Re: Dos and don'ts in C++ unit testing?

"James Kanze" <>
Tue, 6 Mar 2007 14:23:51 CST
Phlip wrote:

James Kanze wrote:

Take all the time you spend, after coding, in debugging.

Transfer it to time spent, before coding, writing test cases.

Design would be more useful.

That's why test-first is a design technique. It is useful.

Except that you can't write the tests until you've done at least
the requirements specifications, and you can't capture many
important features of the design in the tests. Tests do not
replace design.

You will have lots of time left over.

How does writing the tests before you write the code, rather
than later, change the amount of time spent in debugging.

Because your designs will strongly resist bugs, you will have
fewer of them, and you will have much more time left to devote
to the remaining ones.

Do you have any concrete measurements to back this up. I don't
see any relationship. Tests have nothing to do with design, per
se, and most of the criteria for good design aren't testable.
I've written a lot of robust code which has been delivered
without a single test (although that's not a good policy
either), but I've never seen any robust code which has been well

If you don't design your code, you're going to spend a lot
of time in debugging. If you do, you're going to spend a
lot less. Regardless of when you write the tests.

So, by that reasoning, if we _do_ design code before writing
it, and if we discover another design technique which happens
to use test cases, then we will spend even less time

There are those who practice Test-Driven Development - even in
advanced networky C++ - and never feel the need to invoke a
debugger. That's not the same thing as never debugging, but
it's very close.

I don't use a debugger myself. And unit tests certainly
contribute to this. But they don't replace good design, which
is essential as well.

(The specific issue with a debugger is that, for each manual
experiment you perform with it, you could instead have written
a new test case. So if your code is already completely
test-ready - because it's well designed - then you have almost
no reason to invoke a debugger.)

The specific issue with a debugger is that you can't use it
until you have a fully linked executable. By which time, if you
have good design and good code review, there are very, very few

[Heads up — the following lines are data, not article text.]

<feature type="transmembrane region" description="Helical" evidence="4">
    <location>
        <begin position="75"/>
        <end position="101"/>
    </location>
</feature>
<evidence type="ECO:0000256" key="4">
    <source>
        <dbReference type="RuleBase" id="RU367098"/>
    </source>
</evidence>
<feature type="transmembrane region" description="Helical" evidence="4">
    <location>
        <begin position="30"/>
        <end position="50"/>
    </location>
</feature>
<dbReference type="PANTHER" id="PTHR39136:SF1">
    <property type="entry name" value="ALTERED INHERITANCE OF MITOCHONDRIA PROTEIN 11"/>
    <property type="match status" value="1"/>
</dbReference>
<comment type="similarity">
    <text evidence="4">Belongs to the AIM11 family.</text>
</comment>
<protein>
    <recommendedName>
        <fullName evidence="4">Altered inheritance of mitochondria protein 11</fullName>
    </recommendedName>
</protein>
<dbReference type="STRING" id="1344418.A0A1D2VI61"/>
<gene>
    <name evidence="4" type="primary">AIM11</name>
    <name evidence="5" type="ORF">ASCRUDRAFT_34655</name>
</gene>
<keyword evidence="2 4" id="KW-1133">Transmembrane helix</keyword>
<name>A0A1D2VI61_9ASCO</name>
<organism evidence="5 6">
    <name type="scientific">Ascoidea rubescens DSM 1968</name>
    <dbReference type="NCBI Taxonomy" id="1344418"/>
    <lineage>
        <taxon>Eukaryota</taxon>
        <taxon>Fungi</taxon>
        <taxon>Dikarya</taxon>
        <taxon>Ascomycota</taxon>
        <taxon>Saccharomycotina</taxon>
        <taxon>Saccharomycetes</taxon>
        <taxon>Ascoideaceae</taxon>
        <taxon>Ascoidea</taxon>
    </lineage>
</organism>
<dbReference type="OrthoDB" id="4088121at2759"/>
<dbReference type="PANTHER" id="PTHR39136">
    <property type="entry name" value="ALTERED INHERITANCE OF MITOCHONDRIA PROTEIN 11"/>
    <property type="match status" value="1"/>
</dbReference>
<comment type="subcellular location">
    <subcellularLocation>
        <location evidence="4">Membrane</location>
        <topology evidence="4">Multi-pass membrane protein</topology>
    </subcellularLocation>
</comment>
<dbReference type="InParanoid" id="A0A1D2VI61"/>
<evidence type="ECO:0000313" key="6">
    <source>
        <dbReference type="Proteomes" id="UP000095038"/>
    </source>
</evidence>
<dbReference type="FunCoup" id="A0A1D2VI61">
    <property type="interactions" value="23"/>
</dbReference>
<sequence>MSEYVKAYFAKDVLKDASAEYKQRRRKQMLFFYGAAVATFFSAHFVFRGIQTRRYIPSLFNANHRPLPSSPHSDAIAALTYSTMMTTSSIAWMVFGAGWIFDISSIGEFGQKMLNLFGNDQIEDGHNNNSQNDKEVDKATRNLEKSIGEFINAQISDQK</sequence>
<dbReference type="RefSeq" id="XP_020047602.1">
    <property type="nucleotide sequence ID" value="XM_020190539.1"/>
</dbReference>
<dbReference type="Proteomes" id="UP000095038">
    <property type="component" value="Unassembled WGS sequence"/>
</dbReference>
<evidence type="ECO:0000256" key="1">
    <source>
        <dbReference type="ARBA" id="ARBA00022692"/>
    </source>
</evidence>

errors left anyway. And of course, if you've done your design
work, you know what input produces what output, and which steps
the code goes through for each possible input. Which means that
you can usually find the error just by studying the sources,
knowing the input and the actual output, in less time than it
takes to fire up a debugger.

There are those who call this "test-driven development".
Write failing tests, then write code to pass the tests.
This implies you (generally) only write new code if you can
get a test to fail, first, because it's not there.

Which neglects the entire problem of specification.

I also did not mention you use a keyboard. Yes, you also use a keyboard
while doing this technique. And a steno chair, mouse, etc.

Obviously. And? Even the worst hackers I know use a keyboard.

"test-driven development" is one of those catch words, invented
when there are no other good arguments. The very first thing
you have to do when developing software is to decide what it has
to do---what the requirements specifications are. Then, design.
Only once you've done these two steps can you start writing

And that is exactly why another of these "catch words" is "story test" - a
test written for your business-liaison to review, to help convert verbal
requirements into mechanical specifications.

Except that my business-liaison is usually incapable of
understanding what my programs should do. At least at a level
that is "testable". On the other hand, my business-liaison does
know that he doesn't what the server to core dump (even if he
doesn't know what a core dump is), and there's no way to be sure
that it won't by testing.

And of course, the requirements almost always contain aspects
which are *not* testable. Where I work, for example, it is a
requirement for almost everything I write that it be thread safe
(impossible to test), and understandable by others (even more
impossible to test).

Right. Things that are impossible to test are generally "computer science".
Example: Does a complex algorithm fit within an OlogN performance profile?
Putting the OlogN part into a test case would be worse than useless.

Most threading problems aren't testable either.

However, once you pick an algorithm, its specification will
lead to numerous small details, each perfectly ripe for

In sum, once you've got a good design, it should be possible to
develop useful unit tests. Totally agreed. Once you've got a
good design, it's also possible to code the functions
immediately. Whether you code the unit tests or the functions
first is totally irrelevant. And if you're a careful coder, you
may just discover that the unit tests work first go. I usually
feel that I've been unnecessarily careless if they don't.

James Kanze (GABI Software)
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